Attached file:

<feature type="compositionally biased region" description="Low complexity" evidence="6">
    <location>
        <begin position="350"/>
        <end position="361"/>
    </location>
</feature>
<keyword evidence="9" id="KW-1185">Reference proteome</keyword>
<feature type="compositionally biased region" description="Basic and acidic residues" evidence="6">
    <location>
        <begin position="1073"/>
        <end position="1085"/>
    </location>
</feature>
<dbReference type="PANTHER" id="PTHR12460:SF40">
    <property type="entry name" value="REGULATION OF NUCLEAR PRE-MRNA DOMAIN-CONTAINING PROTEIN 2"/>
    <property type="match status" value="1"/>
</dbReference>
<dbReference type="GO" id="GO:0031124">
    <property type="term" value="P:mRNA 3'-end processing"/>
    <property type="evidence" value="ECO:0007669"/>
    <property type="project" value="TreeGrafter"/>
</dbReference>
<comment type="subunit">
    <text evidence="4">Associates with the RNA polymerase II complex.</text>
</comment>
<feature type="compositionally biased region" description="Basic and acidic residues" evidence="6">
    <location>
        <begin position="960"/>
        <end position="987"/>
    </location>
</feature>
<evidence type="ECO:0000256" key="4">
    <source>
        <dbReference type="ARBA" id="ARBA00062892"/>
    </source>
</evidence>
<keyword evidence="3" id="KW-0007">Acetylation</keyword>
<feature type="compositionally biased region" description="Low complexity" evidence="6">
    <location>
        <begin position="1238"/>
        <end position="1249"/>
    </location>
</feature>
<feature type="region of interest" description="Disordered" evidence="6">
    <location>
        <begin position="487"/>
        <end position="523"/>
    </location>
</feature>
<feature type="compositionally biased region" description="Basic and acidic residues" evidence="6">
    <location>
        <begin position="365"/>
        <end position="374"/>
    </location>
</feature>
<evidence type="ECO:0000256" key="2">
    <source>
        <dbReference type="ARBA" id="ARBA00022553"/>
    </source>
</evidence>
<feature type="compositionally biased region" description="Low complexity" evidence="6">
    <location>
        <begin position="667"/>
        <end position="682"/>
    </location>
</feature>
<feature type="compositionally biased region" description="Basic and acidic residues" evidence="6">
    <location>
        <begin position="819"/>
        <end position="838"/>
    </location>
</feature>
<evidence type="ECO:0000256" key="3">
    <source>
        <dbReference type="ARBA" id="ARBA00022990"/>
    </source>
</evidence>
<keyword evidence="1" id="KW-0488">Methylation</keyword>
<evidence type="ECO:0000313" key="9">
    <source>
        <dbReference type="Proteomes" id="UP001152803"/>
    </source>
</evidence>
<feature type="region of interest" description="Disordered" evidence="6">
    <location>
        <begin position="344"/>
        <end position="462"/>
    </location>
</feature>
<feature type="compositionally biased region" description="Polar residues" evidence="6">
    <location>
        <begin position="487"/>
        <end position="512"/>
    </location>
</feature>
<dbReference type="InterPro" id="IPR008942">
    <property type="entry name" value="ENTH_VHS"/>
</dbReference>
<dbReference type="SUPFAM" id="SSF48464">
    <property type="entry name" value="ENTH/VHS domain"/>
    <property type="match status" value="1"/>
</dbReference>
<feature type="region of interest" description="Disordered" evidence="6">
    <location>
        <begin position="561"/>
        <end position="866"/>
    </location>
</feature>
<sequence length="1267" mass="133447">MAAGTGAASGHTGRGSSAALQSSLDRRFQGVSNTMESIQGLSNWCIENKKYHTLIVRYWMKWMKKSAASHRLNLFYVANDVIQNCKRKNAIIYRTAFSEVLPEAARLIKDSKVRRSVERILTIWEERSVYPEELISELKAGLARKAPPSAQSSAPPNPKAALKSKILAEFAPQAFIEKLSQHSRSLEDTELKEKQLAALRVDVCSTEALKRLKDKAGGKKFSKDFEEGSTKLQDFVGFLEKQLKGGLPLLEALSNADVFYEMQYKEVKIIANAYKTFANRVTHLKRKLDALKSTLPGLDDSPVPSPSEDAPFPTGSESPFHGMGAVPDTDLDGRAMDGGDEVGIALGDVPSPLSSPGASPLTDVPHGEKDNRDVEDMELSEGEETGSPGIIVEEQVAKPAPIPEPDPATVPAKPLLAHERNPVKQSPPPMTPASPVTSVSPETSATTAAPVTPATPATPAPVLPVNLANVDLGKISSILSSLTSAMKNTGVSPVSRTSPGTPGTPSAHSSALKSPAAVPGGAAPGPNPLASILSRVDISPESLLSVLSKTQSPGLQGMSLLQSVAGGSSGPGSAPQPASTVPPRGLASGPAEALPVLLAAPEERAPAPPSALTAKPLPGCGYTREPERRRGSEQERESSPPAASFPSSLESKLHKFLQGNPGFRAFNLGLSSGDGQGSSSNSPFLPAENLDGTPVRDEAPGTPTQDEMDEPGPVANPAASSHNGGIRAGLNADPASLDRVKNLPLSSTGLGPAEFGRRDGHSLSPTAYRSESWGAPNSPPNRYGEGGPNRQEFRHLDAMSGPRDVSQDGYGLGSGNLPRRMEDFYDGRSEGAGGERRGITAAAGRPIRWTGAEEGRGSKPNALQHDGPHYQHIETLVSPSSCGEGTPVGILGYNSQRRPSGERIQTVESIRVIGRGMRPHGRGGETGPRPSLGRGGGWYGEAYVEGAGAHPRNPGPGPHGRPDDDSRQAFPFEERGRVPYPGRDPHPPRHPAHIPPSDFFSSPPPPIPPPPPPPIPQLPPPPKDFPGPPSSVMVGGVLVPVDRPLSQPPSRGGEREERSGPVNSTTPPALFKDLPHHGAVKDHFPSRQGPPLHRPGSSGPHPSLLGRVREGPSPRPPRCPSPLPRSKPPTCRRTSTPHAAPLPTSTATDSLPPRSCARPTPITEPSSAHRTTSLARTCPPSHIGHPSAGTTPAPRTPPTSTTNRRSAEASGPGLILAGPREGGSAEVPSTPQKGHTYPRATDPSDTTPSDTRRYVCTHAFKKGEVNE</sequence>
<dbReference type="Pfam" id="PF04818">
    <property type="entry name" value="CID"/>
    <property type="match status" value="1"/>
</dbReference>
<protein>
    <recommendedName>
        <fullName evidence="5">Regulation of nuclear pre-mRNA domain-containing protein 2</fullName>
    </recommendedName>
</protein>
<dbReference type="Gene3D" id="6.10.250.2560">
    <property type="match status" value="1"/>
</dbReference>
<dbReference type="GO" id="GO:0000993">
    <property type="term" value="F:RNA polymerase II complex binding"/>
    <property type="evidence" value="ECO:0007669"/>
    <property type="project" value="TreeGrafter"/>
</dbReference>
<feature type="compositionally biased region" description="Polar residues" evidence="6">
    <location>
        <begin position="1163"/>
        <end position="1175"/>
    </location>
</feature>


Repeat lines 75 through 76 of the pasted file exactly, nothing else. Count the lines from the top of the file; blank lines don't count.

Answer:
        <dbReference type="ARBA" id="ARBA00022990"/>
    </source>